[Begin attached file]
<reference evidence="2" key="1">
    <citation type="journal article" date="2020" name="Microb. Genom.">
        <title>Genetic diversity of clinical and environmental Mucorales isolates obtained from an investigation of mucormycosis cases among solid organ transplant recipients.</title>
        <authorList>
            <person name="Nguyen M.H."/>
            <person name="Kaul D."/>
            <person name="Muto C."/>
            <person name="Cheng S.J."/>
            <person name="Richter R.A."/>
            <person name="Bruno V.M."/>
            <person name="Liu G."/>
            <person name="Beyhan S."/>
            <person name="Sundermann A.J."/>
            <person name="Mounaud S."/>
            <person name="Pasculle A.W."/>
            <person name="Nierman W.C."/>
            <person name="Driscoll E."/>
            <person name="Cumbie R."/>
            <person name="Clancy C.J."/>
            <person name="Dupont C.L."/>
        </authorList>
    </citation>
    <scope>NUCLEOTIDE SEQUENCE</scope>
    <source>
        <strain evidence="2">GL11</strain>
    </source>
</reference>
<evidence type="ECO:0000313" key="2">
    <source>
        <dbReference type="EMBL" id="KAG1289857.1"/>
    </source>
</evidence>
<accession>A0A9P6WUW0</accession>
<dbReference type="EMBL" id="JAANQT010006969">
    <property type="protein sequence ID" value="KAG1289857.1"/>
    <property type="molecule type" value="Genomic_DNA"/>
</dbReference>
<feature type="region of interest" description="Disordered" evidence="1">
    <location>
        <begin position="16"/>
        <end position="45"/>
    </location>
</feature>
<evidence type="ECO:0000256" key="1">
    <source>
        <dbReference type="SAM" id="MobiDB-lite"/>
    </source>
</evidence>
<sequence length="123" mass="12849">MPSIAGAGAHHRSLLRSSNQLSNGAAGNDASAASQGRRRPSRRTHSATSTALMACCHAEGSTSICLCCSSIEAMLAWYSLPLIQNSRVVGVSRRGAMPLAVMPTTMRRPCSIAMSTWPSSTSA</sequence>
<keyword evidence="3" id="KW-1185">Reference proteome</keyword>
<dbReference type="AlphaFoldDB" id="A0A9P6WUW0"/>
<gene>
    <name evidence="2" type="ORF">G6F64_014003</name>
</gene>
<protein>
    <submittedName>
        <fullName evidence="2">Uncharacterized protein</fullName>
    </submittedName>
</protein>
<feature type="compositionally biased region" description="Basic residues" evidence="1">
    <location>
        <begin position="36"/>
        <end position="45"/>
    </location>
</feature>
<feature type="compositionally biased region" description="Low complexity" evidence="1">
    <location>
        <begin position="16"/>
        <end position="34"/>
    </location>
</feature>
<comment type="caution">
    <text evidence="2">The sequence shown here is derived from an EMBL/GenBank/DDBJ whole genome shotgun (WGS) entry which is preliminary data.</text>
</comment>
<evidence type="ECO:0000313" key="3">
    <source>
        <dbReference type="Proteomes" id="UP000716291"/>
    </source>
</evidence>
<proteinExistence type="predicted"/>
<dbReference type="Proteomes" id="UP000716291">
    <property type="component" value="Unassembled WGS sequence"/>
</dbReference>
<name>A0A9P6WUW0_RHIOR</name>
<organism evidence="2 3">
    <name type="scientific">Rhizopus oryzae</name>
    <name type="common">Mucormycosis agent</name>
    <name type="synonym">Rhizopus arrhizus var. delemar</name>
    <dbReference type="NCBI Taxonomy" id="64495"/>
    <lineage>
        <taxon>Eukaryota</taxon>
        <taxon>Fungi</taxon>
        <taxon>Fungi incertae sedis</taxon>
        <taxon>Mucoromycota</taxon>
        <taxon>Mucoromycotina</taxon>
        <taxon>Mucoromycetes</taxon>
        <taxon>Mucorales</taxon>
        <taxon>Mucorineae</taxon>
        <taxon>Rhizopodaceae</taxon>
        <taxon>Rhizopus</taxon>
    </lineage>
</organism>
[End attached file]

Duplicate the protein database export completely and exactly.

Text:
<reference evidence="2" key="1">
    <citation type="journal article" date="2020" name="Microb. Genom.">
        <title>Genetic diversity of clinical and environmental Mucorales isolates obtained from an investigation of mucormycosis cases among solid organ transplant recipients.</title>
        <authorList>
            <person name="Nguyen M.H."/>
            <person name="Kaul D."/>
            <person name="Muto C."/>
            <person name="Cheng S.J."/>
            <person name="Richter R.A."/>
            <person name="Bruno V.M."/>
            <person name="Liu G."/>
            <person name="Beyhan S."/>
            <person name="Sundermann A.J."/>
            <person name="Mounaud S."/>
            <person name="Pasculle A.W."/>
            <person name="Nierman W.C."/>
            <person name="Driscoll E."/>
            <person name="Cumbie R."/>
            <person name="Clancy C.J."/>
            <person name="Dupont C.L."/>
        </authorList>
    </citation>
    <scope>NUCLEOTIDE SEQUENCE</scope>
    <source>
        <strain evidence="2">GL11</strain>
    </source>
</reference>
<evidence type="ECO:0000313" key="2">
    <source>
        <dbReference type="EMBL" id="KAG1289857.1"/>
    </source>
</evidence>
<accession>A0A9P6WUW0</accession>
<dbReference type="EMBL" id="JAANQT010006969">
    <property type="protein sequence ID" value="KAG1289857.1"/>
    <property type="molecule type" value="Genomic_DNA"/>
</dbReference>
<feature type="region of interest" description="Disordered" evidence="1">
    <location>
        <begin position="16"/>
        <end position="45"/>
    </location>
</feature>
<evidence type="ECO:0000256" key="1">
    <source>
        <dbReference type="SAM" id="MobiDB-lite"/>
    </source>
</evidence>
<sequence length="123" mass="12849">MPSIAGAGAHHRSLLRSSNQLSNGAAGNDASAASQGRRRPSRRTHSATSTALMACCHAEGSTSICLCCSSIEAMLAWYSLPLIQNSRVVGVSRRGAMPLAVMPTTMRRPCSIAMSTWPSSTSA</sequence>
<keyword evidence="3" id="KW-1185">Reference proteome</keyword>
<dbReference type="AlphaFoldDB" id="A0A9P6WUW0"/>
<gene>
    <name evidence="2" type="ORF">G6F64_014003</name>
</gene>
<protein>
    <submittedName>
        <fullName evidence="2">Uncharacterized protein</fullName>
    </submittedName>
</protein>
<feature type="compositionally biased region" description="Basic residues" evidence="1">
    <location>
        <begin position="36"/>
        <end position="45"/>
    </location>
</feature>
<feature type="compositionally biased region" description="Low complexity" evidence="1">
    <location>
        <begin position="16"/>
        <end position="34"/>
    </location>
</feature>
<comment type="caution">
    <text evidence="2">The sequence shown here is derived from an EMBL/GenBank/DDBJ whole genome shotgun (WGS) entry which is preliminary data.</text>
</comment>
<evidence type="ECO:0000313" key="3">
    <source>
        <dbReference type="Proteomes" id="UP000716291"/>
    </source>
</evidence>
<proteinExistence type="predicted"/>
<dbReference type="Proteomes" id="UP000716291">
    <property type="component" value="Unassembled WGS sequence"/>
</dbReference>
<name>A0A9P6WUW0_RHIOR</name>
<organism evidence="2 3">
    <name type="scientific">Rhizopus oryzae</name>
    <name type="common">Mucormycosis agent</name>
    <name type="synonym">Rhizopus arrhizus var. delemar</name>
    <dbReference type="NCBI Taxonomy" id="64495"/>
    <lineage>
        <taxon>Eukaryota</taxon>
        <taxon>Fungi</taxon>
        <taxon>Fungi incertae sedis</taxon>
        <taxon>Mucoromycota</taxon>
        <taxon>Mucoromycotina</taxon>
        <taxon>Mucoromycetes</taxon>
        <taxon>Mucorales</taxon>
        <taxon>Mucorineae</taxon>
        <taxon>Rhizopodaceae</taxon>
        <taxon>Rhizopus</taxon>
    </lineage>
</organism>